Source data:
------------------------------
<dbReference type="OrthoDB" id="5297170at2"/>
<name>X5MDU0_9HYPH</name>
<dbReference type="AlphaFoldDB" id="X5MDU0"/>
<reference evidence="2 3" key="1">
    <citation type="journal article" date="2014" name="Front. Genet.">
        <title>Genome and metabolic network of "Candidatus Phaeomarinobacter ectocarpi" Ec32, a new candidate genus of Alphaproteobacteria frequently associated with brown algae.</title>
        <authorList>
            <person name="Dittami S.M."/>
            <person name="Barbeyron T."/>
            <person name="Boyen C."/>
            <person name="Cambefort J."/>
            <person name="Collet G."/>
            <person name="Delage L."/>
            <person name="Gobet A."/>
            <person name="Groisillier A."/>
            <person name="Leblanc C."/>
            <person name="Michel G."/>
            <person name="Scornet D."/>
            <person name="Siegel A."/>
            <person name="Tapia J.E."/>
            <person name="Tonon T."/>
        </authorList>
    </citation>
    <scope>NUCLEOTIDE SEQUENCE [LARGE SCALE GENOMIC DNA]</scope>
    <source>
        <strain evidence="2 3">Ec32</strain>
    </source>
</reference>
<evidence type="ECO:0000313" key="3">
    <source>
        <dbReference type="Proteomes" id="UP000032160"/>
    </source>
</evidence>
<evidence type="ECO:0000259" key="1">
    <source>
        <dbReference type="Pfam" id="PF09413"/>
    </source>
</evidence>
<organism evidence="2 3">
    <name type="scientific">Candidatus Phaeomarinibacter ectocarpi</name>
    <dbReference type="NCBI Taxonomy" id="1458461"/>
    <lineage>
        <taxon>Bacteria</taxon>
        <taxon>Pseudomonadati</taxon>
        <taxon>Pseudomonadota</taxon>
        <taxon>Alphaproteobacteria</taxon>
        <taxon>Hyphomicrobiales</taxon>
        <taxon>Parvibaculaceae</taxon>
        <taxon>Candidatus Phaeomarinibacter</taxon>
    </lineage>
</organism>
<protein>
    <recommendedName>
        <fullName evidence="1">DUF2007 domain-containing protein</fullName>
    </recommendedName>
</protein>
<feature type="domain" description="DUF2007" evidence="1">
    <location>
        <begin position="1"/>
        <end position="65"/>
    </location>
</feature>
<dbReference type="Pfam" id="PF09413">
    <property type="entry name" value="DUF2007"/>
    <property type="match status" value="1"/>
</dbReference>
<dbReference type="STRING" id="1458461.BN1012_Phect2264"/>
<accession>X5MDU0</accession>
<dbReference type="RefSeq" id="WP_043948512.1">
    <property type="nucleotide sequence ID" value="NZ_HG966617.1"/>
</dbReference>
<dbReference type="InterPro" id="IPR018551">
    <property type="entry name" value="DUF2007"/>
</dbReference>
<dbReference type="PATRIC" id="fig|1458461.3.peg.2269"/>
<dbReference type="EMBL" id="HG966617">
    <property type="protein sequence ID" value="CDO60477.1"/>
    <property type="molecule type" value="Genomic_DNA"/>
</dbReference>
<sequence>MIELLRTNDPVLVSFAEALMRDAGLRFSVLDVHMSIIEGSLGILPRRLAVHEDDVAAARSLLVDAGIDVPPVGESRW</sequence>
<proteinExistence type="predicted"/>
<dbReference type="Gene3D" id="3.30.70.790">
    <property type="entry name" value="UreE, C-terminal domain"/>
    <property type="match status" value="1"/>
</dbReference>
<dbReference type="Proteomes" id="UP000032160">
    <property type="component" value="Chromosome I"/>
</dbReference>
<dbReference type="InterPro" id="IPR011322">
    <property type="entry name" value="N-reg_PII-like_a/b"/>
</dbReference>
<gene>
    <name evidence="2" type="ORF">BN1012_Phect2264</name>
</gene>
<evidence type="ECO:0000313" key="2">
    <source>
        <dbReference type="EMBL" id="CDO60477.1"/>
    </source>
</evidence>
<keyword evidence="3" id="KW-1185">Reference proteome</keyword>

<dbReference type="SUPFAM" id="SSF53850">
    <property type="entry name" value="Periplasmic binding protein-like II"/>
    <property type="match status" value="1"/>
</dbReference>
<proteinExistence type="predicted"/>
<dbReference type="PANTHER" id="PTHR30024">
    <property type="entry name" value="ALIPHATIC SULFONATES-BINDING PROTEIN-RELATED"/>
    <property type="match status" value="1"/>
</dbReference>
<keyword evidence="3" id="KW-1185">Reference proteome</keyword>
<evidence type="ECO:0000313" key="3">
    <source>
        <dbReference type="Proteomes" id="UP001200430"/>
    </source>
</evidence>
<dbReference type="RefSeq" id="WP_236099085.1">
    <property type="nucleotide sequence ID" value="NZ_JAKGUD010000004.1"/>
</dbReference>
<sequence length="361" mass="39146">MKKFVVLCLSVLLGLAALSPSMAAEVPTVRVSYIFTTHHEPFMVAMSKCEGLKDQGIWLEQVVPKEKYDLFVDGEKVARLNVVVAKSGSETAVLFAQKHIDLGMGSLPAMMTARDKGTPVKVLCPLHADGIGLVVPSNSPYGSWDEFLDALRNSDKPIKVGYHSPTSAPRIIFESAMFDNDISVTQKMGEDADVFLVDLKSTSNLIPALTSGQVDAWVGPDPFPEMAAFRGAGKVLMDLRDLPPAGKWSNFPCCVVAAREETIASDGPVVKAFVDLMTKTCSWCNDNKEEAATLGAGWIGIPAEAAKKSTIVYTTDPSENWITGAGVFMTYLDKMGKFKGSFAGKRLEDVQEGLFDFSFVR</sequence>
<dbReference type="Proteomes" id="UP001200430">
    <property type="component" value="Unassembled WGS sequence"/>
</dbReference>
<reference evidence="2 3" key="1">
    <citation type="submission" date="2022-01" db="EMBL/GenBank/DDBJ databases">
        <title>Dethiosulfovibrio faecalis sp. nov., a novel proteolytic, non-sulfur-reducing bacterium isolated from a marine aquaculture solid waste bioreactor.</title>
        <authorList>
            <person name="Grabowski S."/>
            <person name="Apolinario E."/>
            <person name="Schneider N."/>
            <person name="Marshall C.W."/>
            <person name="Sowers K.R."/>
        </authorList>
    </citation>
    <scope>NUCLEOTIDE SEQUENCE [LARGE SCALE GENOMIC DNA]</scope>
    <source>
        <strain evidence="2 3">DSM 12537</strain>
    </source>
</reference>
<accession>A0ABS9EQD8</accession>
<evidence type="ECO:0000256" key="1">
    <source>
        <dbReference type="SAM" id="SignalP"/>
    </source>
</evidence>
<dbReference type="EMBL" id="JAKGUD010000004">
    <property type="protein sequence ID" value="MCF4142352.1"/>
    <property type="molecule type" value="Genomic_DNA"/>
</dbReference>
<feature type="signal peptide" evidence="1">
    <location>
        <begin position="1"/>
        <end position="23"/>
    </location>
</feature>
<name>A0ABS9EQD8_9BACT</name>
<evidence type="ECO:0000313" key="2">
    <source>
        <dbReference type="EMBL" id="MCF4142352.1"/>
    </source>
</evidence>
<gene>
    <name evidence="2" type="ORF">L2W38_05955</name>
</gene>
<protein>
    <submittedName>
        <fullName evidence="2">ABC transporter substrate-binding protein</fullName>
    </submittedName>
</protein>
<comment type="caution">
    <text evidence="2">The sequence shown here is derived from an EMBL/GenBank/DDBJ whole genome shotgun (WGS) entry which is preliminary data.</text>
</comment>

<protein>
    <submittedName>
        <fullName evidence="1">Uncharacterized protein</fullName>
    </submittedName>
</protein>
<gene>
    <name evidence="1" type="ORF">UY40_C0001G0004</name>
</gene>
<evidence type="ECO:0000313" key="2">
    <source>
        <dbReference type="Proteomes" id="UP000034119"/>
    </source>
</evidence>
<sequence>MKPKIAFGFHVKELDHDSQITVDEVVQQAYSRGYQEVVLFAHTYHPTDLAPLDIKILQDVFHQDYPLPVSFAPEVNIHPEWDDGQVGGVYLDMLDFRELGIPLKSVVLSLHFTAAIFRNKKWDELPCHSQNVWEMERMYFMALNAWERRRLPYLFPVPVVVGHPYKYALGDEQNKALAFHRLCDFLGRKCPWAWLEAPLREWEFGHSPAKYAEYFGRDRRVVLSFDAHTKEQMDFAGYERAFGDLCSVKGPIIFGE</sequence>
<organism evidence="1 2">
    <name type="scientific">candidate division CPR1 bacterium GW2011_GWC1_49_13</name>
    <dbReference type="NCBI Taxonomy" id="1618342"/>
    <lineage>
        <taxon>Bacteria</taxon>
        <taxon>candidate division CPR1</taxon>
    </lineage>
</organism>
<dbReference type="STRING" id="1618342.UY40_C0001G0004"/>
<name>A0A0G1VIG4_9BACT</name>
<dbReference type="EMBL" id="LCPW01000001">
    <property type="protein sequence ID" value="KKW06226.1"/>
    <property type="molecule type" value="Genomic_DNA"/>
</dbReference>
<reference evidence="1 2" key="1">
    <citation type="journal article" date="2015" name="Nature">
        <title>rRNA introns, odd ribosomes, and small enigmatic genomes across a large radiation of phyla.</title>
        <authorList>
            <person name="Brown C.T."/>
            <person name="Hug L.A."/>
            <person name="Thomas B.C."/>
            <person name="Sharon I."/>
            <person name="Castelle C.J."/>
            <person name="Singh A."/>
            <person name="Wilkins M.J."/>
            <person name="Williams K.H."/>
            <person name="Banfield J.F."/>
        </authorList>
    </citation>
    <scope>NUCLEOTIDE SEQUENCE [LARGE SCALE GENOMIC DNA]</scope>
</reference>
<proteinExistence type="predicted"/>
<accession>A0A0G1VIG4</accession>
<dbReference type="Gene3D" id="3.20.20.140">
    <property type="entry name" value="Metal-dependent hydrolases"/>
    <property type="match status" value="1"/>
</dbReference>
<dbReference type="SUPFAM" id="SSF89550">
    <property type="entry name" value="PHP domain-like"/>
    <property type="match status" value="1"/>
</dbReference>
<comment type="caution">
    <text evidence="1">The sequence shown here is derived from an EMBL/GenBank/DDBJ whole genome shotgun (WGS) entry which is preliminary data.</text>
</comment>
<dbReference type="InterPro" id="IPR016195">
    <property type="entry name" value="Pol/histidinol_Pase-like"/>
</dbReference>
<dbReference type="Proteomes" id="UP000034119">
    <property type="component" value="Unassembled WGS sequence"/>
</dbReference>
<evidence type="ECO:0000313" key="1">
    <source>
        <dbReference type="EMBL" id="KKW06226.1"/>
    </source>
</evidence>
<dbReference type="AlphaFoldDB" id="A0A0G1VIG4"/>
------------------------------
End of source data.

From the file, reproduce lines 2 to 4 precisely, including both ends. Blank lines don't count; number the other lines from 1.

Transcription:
<name>X5MDU0_9HYPH</name>
<dbReference type="AlphaFoldDB" id="X5MDU0"/>
<reference evidence="2 3" key="1">